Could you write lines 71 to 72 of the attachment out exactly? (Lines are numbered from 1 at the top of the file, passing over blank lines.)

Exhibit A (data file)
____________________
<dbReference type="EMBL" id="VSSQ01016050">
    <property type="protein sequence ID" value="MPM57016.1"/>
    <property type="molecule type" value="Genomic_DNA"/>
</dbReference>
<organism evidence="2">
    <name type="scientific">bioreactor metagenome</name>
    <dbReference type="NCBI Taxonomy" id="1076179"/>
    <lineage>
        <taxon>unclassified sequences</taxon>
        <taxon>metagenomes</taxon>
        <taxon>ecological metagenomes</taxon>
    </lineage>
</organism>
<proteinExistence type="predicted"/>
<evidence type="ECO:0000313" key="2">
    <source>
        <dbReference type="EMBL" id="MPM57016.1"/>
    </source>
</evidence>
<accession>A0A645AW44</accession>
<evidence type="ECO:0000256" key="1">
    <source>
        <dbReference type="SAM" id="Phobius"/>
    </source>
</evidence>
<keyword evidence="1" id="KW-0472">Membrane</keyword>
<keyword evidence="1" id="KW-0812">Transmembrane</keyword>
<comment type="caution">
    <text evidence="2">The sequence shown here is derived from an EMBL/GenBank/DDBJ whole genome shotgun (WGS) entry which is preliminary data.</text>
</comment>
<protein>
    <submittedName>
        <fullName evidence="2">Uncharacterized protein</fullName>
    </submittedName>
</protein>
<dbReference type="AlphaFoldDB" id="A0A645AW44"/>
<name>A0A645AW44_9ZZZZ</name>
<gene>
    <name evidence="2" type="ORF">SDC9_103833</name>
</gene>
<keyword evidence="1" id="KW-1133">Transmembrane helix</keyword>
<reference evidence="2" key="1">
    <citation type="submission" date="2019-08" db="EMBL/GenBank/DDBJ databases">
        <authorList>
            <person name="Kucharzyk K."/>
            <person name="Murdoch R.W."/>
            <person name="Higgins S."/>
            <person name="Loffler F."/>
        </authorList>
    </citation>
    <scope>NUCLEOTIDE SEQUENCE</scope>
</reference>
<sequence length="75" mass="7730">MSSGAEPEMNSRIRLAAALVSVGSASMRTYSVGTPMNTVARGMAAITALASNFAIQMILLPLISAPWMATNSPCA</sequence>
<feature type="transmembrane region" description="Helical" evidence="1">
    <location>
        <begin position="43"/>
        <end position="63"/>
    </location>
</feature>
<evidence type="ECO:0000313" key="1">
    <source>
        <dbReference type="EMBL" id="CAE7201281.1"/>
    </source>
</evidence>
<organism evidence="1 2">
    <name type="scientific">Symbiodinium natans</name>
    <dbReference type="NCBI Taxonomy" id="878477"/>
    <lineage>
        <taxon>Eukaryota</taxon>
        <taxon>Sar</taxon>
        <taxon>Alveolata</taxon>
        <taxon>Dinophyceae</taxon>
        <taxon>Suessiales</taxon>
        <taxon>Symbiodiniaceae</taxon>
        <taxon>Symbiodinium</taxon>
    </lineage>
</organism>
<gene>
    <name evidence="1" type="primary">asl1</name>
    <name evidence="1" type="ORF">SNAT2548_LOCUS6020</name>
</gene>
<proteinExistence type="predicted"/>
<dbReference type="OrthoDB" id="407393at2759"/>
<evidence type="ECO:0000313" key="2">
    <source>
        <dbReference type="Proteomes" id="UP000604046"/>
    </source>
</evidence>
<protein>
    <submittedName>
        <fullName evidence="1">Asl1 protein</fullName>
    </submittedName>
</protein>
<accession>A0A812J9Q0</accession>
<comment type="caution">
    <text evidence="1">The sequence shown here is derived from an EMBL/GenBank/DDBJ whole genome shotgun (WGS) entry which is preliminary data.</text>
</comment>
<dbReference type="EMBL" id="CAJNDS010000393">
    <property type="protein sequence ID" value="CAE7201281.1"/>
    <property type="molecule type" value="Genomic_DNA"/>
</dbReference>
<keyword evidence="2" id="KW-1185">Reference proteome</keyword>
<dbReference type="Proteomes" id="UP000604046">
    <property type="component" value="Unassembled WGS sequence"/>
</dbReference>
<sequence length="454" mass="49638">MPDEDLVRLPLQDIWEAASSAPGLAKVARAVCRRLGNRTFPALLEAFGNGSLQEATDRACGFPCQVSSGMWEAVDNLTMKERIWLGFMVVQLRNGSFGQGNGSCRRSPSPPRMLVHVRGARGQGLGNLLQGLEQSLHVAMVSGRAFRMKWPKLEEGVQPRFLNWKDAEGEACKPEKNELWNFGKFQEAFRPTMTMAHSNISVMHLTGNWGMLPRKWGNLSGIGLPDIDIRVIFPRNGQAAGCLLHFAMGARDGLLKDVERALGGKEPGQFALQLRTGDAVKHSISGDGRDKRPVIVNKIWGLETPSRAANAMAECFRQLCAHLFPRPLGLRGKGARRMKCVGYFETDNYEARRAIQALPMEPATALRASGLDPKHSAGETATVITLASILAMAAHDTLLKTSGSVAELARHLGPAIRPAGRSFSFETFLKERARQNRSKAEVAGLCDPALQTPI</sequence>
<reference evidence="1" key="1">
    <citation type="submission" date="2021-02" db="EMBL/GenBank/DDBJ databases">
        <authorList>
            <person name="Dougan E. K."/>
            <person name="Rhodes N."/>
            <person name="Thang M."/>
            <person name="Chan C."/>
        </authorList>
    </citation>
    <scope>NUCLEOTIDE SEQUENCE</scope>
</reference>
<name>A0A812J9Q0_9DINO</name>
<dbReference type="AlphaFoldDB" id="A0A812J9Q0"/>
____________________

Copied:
        <taxon>Alveolata</taxon>
        <taxon>Dinophyceae</taxon>